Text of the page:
Strange fruit: How Britain's soggy summer left its mark

Worst harvest in a generation has forced supermarkets to lower their standards

Britain's soaking wet spring and lacklustre summer may be over – but they have left a legacy on our supermarket shelves: ugly fruit and vegetables.

The worst harvest in a generation, a result of wet weather in spring and a cold, cloudy summer, has forced sellers to drastically lower their standards on fresh products' cosmetic appearance – resulting in cracked potatoes, blemished apples and undersize carrots being sold in Britain's major supermarkets.

With the yield of apples down by nearly a third and losses of about 20 per cent for some of the country's key field vegetables, retailers have been forced to buy misshapen, discoloured and undersized products to keep their shelves stocked.

Sainsbury's announced this week that it would "radically change" its approach to buying British fresh produce this year, while Asda have pledged to "flex specifications" to allow less aesthetically-pleasing fruit and vegetables onto the shelves. Morrisons and Waitrose have said they may also broaden their intake. Supermarkets insist there will be no change in the taste of fresh produce.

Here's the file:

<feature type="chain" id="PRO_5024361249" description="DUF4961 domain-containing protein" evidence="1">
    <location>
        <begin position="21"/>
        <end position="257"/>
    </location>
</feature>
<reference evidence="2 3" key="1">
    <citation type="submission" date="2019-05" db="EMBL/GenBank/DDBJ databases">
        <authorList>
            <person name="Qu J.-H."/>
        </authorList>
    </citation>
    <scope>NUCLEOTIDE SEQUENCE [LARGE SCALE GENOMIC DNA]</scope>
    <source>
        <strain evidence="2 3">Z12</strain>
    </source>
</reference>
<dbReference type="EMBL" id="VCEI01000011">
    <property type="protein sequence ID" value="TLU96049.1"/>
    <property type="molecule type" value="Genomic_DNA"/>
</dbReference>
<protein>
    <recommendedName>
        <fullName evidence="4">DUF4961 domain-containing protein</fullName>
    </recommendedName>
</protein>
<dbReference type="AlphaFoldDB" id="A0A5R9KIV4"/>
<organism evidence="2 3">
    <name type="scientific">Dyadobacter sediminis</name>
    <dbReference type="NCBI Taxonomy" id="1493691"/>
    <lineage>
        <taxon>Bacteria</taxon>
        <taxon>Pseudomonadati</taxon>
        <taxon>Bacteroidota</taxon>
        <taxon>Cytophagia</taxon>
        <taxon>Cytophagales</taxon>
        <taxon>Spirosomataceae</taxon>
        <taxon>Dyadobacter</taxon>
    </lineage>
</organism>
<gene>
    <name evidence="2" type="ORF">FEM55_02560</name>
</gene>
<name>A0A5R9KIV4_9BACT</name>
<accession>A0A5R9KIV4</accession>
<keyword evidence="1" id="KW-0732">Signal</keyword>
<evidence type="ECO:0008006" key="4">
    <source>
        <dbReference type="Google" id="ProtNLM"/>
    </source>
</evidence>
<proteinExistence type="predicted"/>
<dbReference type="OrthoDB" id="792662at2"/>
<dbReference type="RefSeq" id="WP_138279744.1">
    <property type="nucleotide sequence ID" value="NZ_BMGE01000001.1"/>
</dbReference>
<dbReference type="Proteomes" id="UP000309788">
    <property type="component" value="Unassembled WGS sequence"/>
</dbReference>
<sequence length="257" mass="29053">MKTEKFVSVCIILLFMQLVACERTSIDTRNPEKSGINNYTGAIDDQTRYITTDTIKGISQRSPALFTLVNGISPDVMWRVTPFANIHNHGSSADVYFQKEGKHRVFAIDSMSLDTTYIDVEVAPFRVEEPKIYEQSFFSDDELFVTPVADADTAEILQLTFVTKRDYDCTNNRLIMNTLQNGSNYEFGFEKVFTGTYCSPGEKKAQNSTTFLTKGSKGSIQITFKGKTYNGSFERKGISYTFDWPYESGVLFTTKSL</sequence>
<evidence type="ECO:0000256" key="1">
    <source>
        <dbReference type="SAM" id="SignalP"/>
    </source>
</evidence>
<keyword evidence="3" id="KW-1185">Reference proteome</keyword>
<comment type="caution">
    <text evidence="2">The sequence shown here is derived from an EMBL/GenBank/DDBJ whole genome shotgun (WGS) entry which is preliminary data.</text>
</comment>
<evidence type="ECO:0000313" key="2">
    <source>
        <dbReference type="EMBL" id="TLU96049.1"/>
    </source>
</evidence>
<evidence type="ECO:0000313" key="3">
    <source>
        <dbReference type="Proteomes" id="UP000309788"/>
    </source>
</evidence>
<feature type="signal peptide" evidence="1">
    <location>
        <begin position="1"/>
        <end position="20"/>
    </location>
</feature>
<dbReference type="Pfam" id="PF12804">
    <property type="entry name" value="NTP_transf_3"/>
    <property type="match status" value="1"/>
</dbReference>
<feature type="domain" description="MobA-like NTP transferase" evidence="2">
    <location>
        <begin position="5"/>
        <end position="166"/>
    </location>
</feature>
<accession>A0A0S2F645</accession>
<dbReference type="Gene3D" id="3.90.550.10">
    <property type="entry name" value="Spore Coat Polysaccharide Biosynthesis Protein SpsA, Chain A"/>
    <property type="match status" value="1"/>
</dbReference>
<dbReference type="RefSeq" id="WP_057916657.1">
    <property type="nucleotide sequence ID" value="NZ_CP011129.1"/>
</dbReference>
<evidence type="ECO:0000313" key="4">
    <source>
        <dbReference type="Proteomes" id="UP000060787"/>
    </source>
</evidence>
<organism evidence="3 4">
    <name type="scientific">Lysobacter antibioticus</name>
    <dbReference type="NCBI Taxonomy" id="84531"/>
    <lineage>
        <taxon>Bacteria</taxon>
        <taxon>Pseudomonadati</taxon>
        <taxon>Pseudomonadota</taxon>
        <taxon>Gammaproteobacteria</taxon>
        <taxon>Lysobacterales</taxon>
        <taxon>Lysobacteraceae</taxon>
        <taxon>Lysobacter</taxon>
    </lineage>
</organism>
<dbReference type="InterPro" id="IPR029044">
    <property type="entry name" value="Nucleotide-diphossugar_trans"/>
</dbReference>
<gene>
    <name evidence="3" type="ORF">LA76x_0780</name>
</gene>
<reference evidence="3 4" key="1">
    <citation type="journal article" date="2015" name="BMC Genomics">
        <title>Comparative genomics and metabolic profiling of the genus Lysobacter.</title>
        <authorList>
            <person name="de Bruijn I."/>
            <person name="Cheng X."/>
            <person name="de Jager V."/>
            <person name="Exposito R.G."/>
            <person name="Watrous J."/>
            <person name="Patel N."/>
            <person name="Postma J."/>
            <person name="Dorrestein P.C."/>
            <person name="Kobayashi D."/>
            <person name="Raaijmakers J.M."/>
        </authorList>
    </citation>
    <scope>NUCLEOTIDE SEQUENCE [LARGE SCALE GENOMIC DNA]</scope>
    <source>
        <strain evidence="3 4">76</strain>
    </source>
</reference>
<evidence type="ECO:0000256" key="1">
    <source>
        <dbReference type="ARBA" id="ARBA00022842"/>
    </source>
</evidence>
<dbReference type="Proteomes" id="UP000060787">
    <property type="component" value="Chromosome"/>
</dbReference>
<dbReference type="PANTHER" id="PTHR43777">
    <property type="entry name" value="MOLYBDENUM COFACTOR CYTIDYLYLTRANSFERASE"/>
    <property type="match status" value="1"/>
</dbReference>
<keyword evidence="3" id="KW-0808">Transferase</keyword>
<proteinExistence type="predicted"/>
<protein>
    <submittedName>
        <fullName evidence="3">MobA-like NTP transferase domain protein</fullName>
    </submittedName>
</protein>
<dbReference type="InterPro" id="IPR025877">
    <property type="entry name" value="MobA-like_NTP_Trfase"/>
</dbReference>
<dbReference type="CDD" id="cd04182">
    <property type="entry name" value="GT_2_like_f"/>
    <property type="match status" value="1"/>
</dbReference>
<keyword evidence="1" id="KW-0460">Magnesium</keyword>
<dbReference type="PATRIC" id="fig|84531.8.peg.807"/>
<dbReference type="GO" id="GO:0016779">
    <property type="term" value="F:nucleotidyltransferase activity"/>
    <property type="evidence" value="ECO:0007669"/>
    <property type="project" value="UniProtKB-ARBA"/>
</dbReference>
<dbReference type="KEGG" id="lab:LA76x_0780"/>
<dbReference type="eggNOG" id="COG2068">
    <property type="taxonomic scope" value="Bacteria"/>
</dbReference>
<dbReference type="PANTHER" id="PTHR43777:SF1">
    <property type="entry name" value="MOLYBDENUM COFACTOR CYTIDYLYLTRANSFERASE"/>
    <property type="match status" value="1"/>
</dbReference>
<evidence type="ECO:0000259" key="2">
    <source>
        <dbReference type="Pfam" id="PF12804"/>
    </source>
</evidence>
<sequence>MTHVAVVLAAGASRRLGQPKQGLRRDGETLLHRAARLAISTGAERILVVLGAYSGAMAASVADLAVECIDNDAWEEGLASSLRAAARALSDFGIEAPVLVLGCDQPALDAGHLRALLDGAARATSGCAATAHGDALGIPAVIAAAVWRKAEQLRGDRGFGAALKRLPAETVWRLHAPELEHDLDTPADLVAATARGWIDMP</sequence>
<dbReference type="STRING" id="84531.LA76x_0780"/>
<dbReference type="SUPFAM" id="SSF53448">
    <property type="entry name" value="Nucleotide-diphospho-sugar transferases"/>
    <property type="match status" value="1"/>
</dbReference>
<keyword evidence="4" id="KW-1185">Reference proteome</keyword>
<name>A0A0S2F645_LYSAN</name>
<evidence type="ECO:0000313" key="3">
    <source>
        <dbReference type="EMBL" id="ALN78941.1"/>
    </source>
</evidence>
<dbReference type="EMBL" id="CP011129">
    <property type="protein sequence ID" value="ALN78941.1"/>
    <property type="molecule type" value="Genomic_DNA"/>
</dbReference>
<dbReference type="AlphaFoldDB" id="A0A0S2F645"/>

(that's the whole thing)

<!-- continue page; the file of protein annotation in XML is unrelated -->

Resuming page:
The moves have been welcomed by British growers, many of whom had feared ruin at the hands of what growers say is the worst harvest since 1965.

"Spring and early summer was characterised by wetness and a lack of sunlight which is a perfect storm for a growing plant that needs to establish itself in the soil," said James Hallett, chief executive of the British Growers Association. "A lot of crops struggled to get started. As the season progressed we never saw the sun come out for long enough to get growth going. A lot of crops haven't matured and the ones that have are small."

Growers predict that the field vegetable yield – products such as onions potatoes, carrots and parsnips – could be down by as much as a fifth by the end of the harvest.

Most misshapen produce will be available in supermarkets' budget ranges. Tesco's Everyday Value range already sells "variations" on the standard shapes and sizes.

Sainsbury's will this week be trialling cracked potatoes in 35 stores in the Midlands. Potato skins become cracked when a season of slow growth is punctuated by brief spells of sunshine and rapid growth.

"We want to make the most of the British produce we have by telling customers that regardless of looks, their fruit and veg from Sainsbury's is still of the same quality and value they expect. Beauty is only skin deep," a spokesman said.

The period from April to June was the wettest in the UK since records began. Apple crops are down by nearly a third and many shops, including Sainsbury's, will now stock russeted – or blemished – apples. Adrian Barlow, chief executive of growers' association Apples and Pears claimed that despite being ugly, this year's crop was actually more flavoursome.